I took a reporting trip to Greensboro, North Carolina, this week, where I noticed something odd at the airport. See that path in the dirt? In technical terms, it’s a “desire path,” a kind of DIY sidewalk made by people deciding they’d rather go that way.
You see desire paths everywhere – across parks and campuses and between strip malls. If you’re driving along a highway and there’s a worn place in the grass by the road where a sidewalk might be, that’s a desire path created by people walking. A desire path shows where people really want to go, not where officials say they should. When groovy developers build an office complex, they’ll sometimes wait to pave sidewalks until people lay down desire paths, and then they pave those.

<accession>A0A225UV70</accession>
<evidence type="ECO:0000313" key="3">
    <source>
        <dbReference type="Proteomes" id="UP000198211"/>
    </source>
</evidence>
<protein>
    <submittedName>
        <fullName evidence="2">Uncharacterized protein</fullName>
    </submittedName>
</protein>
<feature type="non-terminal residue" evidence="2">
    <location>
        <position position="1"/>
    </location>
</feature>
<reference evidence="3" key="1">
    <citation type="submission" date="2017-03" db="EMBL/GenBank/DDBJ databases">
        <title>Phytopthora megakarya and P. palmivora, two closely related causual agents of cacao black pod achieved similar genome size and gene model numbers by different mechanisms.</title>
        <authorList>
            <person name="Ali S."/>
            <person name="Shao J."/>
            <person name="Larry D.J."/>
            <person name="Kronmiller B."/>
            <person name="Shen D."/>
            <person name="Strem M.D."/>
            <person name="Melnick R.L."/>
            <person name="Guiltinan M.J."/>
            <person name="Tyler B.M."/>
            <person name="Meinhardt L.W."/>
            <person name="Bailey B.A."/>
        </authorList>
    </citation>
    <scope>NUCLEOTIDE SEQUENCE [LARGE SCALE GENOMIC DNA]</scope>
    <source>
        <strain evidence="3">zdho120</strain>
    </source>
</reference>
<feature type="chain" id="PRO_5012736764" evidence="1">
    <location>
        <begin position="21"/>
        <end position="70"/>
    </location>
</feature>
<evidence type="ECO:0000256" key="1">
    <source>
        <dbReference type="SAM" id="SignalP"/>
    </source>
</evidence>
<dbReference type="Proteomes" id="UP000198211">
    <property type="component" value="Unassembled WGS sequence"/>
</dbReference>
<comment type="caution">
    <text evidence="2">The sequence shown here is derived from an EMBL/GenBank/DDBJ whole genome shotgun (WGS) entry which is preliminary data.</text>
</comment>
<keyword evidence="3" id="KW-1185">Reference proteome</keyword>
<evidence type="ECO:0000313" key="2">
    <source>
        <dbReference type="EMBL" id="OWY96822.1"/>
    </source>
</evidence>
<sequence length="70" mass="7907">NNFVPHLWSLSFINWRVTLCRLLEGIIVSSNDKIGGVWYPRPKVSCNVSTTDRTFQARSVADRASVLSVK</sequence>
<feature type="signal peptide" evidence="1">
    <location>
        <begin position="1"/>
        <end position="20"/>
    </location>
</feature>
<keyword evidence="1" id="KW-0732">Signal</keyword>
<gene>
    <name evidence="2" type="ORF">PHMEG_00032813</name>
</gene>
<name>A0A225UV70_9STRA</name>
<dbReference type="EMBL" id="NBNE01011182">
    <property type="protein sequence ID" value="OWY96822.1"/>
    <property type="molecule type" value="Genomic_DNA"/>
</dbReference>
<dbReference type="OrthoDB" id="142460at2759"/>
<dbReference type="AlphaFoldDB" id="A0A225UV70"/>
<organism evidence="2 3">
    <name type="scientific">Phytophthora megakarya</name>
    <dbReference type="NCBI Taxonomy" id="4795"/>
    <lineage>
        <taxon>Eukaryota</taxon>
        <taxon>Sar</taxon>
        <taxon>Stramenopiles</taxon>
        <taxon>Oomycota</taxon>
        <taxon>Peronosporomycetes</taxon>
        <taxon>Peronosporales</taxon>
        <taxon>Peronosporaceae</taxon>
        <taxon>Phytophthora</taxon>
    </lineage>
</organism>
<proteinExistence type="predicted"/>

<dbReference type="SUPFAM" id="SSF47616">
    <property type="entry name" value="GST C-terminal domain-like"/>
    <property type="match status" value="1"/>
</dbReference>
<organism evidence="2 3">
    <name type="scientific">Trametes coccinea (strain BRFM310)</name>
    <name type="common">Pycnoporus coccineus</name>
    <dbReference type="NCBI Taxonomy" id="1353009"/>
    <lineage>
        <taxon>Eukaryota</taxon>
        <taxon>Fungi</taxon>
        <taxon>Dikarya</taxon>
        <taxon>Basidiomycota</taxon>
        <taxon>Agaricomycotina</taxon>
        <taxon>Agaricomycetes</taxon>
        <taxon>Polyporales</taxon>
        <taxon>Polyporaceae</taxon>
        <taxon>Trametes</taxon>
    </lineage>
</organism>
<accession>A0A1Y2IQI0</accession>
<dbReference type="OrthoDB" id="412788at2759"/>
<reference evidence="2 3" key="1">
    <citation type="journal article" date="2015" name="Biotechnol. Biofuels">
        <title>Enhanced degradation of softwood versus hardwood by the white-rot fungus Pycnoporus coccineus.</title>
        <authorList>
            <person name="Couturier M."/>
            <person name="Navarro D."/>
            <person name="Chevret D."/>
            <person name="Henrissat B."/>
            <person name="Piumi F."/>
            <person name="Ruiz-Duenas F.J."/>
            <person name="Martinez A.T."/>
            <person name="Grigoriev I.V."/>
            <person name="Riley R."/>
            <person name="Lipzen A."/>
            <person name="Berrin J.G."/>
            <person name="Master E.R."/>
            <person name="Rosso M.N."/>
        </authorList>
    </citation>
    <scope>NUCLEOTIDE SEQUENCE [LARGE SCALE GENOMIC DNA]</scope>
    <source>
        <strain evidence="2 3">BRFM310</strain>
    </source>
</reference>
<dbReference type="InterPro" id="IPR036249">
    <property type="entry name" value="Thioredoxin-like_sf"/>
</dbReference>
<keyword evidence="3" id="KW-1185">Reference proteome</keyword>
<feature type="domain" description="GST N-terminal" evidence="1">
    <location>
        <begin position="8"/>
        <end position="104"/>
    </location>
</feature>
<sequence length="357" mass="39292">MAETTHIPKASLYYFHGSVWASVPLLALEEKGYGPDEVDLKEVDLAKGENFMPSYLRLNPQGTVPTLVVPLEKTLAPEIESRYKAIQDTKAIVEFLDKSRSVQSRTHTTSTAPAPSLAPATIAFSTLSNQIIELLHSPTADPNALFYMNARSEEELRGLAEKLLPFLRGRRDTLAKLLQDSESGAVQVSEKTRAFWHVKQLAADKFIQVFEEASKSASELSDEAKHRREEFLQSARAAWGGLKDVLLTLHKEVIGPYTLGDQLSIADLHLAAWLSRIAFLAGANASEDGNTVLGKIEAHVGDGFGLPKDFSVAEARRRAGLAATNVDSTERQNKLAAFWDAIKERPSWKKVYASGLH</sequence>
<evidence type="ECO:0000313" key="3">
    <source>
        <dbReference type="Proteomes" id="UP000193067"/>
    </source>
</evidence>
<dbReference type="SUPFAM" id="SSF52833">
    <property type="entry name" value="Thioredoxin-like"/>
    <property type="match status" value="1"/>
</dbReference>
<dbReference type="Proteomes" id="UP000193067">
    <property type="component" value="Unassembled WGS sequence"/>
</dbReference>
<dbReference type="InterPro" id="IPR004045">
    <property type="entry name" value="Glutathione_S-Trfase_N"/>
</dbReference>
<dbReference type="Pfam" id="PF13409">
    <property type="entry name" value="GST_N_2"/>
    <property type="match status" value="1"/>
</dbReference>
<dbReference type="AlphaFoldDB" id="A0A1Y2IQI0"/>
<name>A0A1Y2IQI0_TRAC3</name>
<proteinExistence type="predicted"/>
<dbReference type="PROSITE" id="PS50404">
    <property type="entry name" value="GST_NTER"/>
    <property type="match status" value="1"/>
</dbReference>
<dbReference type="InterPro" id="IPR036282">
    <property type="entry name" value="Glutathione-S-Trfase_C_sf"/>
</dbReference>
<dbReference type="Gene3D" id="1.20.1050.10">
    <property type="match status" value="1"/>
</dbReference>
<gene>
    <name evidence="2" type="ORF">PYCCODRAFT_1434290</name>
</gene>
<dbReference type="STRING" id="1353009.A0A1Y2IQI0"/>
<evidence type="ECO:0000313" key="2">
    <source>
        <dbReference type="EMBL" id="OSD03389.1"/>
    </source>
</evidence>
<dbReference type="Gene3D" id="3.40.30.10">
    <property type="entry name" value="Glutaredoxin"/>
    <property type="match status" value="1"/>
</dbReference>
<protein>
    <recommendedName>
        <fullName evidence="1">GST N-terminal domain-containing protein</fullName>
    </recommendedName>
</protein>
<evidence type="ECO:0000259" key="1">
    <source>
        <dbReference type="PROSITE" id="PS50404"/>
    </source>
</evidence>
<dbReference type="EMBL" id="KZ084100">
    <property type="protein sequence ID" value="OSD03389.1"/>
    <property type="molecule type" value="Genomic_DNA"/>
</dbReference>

But here’s the weird thing: the desire path at the Greensboro airport, a short cut from the main terminal to the rental car lot, ends before it gets there. It goes about 80 percent of the way and then it just cold stops. I don’t know why, but it must be a metaphor for something.